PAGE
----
We described the 720S as “the definitive modern supercar” when we borrowed one earlier this year. Sensationally fast, yet remarkably easy to drive, it’s definitely on our lottery list. This blue car was one of several new McLarens in the Revival car park, including a 650S, 570GT and 570S Spider.
Ferrari Dino 246 GTS
The Dino, named after Enzo Ferrari’s son, was the legendary marque’s first foray into more attainable sports cars. In fact, it started a lineage of mid-engined models that has made been Ferrari’s backbone ever since. It’s one of Maranello’s most beautiful models, too.
The Cinquecento was Italy’s answer to the Mini or Volkswagen Beetle – a true ‘people’s car’ that remained in production for nearly two decades. Nowadays, of course, the entire Fiat range is a bloated facsimile of this tiny, terrific original.
Ford Country Sedan
Patina – defined by the Cambridge dictionary as ‘a thin surface layer that develops on something because of use, age or chemical action’ – is an overused word in classic car circles, but this Ford Country Sedan has it in spades. Rarely has rust looked so right.
An ultra-rare Alfa Romeo racer has been repaired using 3D printing technology – ahead of its debut at Goodwood Revival next week.
The Alfa is one of just 12 Tipo 33/3 models made and previously featured in the Steve McQueen film, Le Mans. Resplendent in Italian racing red, it has been “digitally restored” by Brackley-based KW Heritage.
The main issue was the Tipo’s front engine cover, which had deteriorated over time, causing ignition problems. A replacement part simply didn’t exist, so the company created one from scratch using “additive manufacturing” – also known as 3D printing.
Revived for Goodwood Revival
Using Computer Aided Design (CAD) and 3D scanning programs, KW Heritage created a digital picture of the engine cover, which was then built up using a 3D printer. The whole process of redesigning and prototyping took just a few days, and the finished part is FIA-certified.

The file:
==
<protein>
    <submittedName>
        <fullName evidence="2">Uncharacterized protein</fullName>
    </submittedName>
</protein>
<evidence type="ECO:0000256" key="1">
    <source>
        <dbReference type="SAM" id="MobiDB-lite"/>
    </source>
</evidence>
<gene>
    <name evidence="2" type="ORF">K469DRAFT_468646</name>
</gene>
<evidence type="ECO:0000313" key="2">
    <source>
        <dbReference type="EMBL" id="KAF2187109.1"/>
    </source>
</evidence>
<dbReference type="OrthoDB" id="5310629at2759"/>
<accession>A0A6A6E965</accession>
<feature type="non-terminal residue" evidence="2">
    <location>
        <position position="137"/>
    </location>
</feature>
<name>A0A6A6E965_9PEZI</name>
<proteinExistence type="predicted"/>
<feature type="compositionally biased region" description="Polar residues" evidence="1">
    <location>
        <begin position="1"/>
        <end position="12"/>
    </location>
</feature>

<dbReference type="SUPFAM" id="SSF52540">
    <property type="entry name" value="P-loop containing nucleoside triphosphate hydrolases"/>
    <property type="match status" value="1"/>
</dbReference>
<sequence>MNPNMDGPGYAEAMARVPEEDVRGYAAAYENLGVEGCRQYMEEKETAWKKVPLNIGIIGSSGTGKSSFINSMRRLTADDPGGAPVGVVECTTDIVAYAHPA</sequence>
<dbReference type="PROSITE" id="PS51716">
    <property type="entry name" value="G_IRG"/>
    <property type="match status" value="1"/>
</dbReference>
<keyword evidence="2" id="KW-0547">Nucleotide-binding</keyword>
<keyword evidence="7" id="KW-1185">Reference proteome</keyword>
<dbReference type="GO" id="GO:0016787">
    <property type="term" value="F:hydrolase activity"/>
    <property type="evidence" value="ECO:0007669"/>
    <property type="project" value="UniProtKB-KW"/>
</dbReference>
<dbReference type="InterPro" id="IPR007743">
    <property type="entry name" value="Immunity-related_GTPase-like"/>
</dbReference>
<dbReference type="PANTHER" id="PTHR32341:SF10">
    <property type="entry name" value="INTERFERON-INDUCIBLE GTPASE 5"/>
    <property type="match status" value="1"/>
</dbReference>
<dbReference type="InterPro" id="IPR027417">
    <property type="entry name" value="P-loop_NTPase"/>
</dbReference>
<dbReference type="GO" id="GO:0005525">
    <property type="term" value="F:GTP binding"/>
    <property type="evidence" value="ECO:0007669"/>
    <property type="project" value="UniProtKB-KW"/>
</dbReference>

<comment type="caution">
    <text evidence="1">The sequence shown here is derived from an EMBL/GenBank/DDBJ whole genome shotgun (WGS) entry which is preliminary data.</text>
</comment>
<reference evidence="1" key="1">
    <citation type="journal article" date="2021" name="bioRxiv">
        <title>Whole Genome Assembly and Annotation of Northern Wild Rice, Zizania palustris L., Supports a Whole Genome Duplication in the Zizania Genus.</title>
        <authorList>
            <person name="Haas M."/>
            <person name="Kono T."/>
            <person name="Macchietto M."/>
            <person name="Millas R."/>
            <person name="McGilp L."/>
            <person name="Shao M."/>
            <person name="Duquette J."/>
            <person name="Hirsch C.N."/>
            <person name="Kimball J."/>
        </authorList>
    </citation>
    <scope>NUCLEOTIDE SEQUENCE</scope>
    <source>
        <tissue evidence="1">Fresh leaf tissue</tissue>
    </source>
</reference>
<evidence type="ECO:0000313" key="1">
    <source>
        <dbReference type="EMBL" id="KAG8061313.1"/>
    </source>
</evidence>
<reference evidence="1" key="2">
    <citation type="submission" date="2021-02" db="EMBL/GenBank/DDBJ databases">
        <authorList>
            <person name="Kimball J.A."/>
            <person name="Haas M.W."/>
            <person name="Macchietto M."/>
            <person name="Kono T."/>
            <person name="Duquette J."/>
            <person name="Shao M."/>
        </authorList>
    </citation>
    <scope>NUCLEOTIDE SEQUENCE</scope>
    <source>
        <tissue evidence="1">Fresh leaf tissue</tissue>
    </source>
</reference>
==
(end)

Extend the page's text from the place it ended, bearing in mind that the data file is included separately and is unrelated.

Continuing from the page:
The Tipo 33/3 raced successfully at Brands Hatch, Buenos Aires and Sebring in 1971 and is now owned by Martin Stretton Racing. It will be displayed on the KW Heritage stand (unit 294) at Goodwood Revival, where the firm will offer live demonstrations of 3D scanning technology.
Edward Smith of KW Heritage said: “By working closely with teams, restorers, collectors and vehicle owners, we are helping enthusiasts strike the perfect balance between old and new, with modern engineering techniques keeping the cars of yesteryear on the road for longer.”
Pointing out that a track full of 1960s GT racers at Goodwood Revival is worth quite a lot seems somewhat obvious. However in this, the 20th anniversary of the event, Goodwood seems to be going for a record, with a Kinrara Trophy race grid topping £200 million.
The race pertains to pre-1963 closed-cockpit GT cars, with an emphasis on the earlier, elegant side of ’60s GT racing. That means marque-defining greats from the most revered names in motoring: Ferrari vs. Aston Martin vs. Jaguar – and much more. What fortifies that valuation, then?
£40 million+ of Ferrari GTOs
Not much needs to be said about the value of the GTO. They’ve pretty well always been the definition of a ‘better than gold’ classic car investment. Don’t even turn up to the auction if you’ve got anything less than £20 million to play with. If it’s the one-of-two 4.0-litre V12 330 GTO you’re interested in, better to pack £25 million. Both a 250 and 330 GTO will be trading paint in the Kinrara Trophy.
£50 – £100 million of Ferrari 250 SWBs
Then there are 10 Ferrari 250 SWBs (Short Wheel Base).Just one will set you back £5 million, minimum. And unless everyone in the auction hall has fallen asleep, don’t be surprised if that number swells to £10 million and beyond.
£5 – £10 million of Aston Martin DB4 GTs
Aston Martin’s contribution to the original battle of the grand tourers was the DB4 GT. Its answer to the V12-engined Ferrari 250s was the ultimate British bulldog and, truthfully, also something of an underdog. They’re no small change now, though, with most commanding upwards of £1 million for the privilege of ownership.
Ferrari 250 ‘Breadvan’ – £15 million+